THE Federal Government is targeting to offer affordable healthcare to about eight million low and middle-income Nigerians, in the first quarter of 2018, under a new health policy to be known as ‘Buharicare’.
The Minister of Health, Prof. Isaac Adewole, who made this disclosure in Abuja, while featuring on Eagle Square; the Radio Nigeria public affairs programme, which was monitored by Vanguard, also said the ministry plans to revitalize additional 6,000 Primary Healthcare Centres (PHC) to position the country on the path towards achieving sustainable development and universal health coverage.
He said: “We plan to offer eight million Nigerians basic healthcare at affordable cost under a health policy we are going to call Buharicare, because it is a deliverable of President Muhammadu Buhari and he is the sole motivator of the programme.
“We have no plan to develop new PHCs but we want to put life into existing ones. A survey done by the Ministry of health and our partners indicated that we have over 30,000 PHCs but only about one out of every five of these PHCs is working.
“So when we came on board, we thought that if we could put life into 10,000 of these PHCs across the country, we would have been able to bring healthcare to at least 100 million Nigerians and we would be on the path towards achieving sustainable development and universal coverage. And, at the last count, we have revitalized over 4,000 PHCs across the country.”
Adewole added that the ministry was also working relentlessly to ensure that a hitherto neglected provision of the National Health Act (2014), which stipulates that at least one percent consolidated revenue be made available by governments at all levels to fund healthcare provision, is implement in three pilot states in the first quarter of this year.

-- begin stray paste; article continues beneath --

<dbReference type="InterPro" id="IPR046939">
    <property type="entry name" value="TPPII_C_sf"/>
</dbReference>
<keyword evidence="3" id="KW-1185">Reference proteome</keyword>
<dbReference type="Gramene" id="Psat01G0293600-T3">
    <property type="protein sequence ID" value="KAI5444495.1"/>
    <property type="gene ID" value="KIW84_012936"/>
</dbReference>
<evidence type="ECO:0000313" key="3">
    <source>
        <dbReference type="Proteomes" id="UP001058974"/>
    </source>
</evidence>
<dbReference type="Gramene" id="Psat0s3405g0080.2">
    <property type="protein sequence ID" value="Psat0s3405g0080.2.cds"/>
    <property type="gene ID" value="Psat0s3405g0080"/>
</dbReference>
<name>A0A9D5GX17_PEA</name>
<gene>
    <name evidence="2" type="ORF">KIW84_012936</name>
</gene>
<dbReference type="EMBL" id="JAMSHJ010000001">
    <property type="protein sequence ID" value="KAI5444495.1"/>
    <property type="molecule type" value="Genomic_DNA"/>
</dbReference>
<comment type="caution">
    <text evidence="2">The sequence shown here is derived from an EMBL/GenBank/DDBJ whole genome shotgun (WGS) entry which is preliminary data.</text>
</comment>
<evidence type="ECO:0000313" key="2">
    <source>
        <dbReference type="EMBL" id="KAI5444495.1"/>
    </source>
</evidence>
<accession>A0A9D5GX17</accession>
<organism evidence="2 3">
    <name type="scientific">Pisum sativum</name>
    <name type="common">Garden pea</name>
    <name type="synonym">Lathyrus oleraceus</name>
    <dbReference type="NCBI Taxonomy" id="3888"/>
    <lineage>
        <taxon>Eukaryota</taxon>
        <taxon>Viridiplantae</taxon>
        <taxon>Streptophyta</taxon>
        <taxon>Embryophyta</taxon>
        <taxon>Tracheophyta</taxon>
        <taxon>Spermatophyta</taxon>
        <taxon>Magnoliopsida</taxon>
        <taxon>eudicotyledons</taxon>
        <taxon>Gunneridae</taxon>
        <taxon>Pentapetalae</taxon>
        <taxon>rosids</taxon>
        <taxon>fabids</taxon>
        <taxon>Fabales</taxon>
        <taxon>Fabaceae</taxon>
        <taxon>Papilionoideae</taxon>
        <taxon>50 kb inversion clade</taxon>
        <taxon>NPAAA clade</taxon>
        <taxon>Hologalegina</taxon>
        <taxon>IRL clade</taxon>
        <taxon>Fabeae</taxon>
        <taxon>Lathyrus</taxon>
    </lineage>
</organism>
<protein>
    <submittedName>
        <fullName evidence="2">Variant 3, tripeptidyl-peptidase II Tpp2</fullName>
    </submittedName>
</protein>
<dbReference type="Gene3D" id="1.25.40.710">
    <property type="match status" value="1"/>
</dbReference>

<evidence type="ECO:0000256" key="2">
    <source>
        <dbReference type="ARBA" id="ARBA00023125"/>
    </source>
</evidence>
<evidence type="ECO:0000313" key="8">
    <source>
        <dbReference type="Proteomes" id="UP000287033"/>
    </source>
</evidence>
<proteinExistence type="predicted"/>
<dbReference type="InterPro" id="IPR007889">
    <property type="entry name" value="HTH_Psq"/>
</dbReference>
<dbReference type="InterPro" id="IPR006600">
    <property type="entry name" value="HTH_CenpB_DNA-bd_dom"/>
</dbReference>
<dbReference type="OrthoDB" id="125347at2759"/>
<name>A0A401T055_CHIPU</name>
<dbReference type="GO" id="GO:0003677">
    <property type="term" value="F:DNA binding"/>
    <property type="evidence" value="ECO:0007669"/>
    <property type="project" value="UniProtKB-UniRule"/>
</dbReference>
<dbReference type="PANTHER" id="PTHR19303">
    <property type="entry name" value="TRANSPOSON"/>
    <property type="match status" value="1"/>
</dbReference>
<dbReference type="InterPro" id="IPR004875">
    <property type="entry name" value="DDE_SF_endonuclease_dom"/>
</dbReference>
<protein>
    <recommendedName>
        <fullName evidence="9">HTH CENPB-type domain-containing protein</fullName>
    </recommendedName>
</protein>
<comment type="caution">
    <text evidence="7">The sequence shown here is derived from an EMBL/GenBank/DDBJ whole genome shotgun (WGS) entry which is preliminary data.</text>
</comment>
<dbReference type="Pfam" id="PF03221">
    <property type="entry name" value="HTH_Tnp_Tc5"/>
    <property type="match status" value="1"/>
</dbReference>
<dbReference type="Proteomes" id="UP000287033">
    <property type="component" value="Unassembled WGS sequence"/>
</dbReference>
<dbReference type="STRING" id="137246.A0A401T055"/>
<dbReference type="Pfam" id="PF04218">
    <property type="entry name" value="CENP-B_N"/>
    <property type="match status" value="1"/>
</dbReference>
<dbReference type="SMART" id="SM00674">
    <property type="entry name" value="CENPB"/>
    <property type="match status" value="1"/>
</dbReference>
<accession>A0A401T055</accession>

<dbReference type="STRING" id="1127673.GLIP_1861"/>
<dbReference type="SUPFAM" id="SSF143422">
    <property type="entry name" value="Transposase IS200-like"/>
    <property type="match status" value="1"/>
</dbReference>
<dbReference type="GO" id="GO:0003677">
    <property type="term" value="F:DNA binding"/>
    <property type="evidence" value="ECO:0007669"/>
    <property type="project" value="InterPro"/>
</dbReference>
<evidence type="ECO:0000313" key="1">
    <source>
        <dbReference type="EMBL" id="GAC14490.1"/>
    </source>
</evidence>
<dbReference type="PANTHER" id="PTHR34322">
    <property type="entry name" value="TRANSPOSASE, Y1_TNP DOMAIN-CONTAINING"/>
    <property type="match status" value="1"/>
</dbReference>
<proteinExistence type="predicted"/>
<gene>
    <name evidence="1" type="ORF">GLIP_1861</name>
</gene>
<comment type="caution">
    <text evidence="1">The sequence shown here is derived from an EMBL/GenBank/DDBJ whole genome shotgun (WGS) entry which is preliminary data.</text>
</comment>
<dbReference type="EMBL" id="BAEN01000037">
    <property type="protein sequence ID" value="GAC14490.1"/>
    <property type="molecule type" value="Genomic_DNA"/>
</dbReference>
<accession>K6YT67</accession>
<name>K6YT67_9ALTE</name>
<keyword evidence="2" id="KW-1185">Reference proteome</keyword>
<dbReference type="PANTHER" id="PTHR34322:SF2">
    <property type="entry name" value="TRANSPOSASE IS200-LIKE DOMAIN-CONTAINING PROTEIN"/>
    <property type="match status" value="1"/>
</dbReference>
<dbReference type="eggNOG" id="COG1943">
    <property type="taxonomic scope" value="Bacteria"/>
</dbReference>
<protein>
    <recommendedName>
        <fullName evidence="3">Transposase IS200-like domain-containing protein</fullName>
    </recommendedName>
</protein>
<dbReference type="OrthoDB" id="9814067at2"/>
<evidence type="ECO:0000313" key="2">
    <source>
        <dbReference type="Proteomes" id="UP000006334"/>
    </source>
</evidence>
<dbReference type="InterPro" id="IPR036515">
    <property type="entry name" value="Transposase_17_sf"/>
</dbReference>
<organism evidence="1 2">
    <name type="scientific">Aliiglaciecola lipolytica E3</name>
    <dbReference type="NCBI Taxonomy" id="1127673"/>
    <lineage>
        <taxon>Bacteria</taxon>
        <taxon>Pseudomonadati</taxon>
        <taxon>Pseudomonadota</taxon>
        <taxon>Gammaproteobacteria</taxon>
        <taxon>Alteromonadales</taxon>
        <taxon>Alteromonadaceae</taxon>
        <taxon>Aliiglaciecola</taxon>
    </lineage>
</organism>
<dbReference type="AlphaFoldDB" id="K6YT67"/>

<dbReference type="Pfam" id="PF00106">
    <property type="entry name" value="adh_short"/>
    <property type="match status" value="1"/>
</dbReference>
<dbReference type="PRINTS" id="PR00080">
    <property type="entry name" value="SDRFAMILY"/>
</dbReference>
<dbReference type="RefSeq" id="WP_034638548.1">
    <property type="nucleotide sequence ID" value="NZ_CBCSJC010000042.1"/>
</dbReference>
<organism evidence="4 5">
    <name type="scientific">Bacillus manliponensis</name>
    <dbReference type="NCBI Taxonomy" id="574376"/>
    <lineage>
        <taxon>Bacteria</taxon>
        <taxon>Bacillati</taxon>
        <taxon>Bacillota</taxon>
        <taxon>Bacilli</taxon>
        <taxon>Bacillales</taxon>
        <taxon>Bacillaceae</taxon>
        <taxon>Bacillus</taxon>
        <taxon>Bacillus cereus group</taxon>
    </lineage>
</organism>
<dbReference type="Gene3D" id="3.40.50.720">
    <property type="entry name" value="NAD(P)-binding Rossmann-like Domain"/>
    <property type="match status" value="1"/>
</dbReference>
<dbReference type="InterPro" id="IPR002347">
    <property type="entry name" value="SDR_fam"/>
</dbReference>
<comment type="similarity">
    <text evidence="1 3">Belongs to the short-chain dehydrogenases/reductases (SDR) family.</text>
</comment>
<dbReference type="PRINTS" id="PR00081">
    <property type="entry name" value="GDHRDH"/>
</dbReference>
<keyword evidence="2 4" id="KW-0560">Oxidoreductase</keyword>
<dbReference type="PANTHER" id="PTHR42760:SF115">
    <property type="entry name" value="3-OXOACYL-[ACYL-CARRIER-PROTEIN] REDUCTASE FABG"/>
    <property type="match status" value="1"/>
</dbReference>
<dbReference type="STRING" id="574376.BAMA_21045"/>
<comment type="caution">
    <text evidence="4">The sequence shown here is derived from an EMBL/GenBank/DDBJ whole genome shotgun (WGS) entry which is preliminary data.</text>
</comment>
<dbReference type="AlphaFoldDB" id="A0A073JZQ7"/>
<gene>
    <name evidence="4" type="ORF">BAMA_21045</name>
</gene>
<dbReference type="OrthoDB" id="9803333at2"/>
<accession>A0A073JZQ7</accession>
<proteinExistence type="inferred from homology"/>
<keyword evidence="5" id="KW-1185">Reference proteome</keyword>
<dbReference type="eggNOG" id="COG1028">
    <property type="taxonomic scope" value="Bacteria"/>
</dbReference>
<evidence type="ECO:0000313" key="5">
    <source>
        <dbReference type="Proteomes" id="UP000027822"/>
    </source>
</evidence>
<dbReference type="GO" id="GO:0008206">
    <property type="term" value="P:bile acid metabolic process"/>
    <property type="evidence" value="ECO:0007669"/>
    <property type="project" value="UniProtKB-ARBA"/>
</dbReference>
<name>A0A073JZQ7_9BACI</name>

“With effect from first quarter of 2018, we are piloting the implementation of the one percent consolidated revenue provision of the National Health Act (2014). We would implement it in three states of the country with support from donor agencies and international partners. We will implement it in Niger, Abia, and Osun states.
“However, we must let Nigerians know that the National Health Act (2014) is more than just one percent consolidated revenue. It is unfortunate that everybody is so sentimental about the ‘one percent’ provision, as if that is all we have to implement with respect to the Act.
“We have set-up all the committees; we are implementing the concept of the National Council on Health. We have also activated support to the states in terms of policy framework,” he asserted.
Speaking on a related development, the health minister revealed that the ministry is making efforts to draw-up a new blueprint for the National Health Insurance Scheme (NHIS) to make it universal in scope; thereby covering all classes of Nigerians.
“The NHIS as presently constituted has not failed. It was designed essentially to cover public servants. What we are trying to do now is to redraw a map for NHIS.
“The Presidency has asked us to develop a fresh blueprint, and we are working on it. The Senate committee on health is also working on the National Health Insurance Commission Bill. We are working together to give Nigerians a health insurance scheme that is nationwide in coverage and universal in scope,” Adewole declared.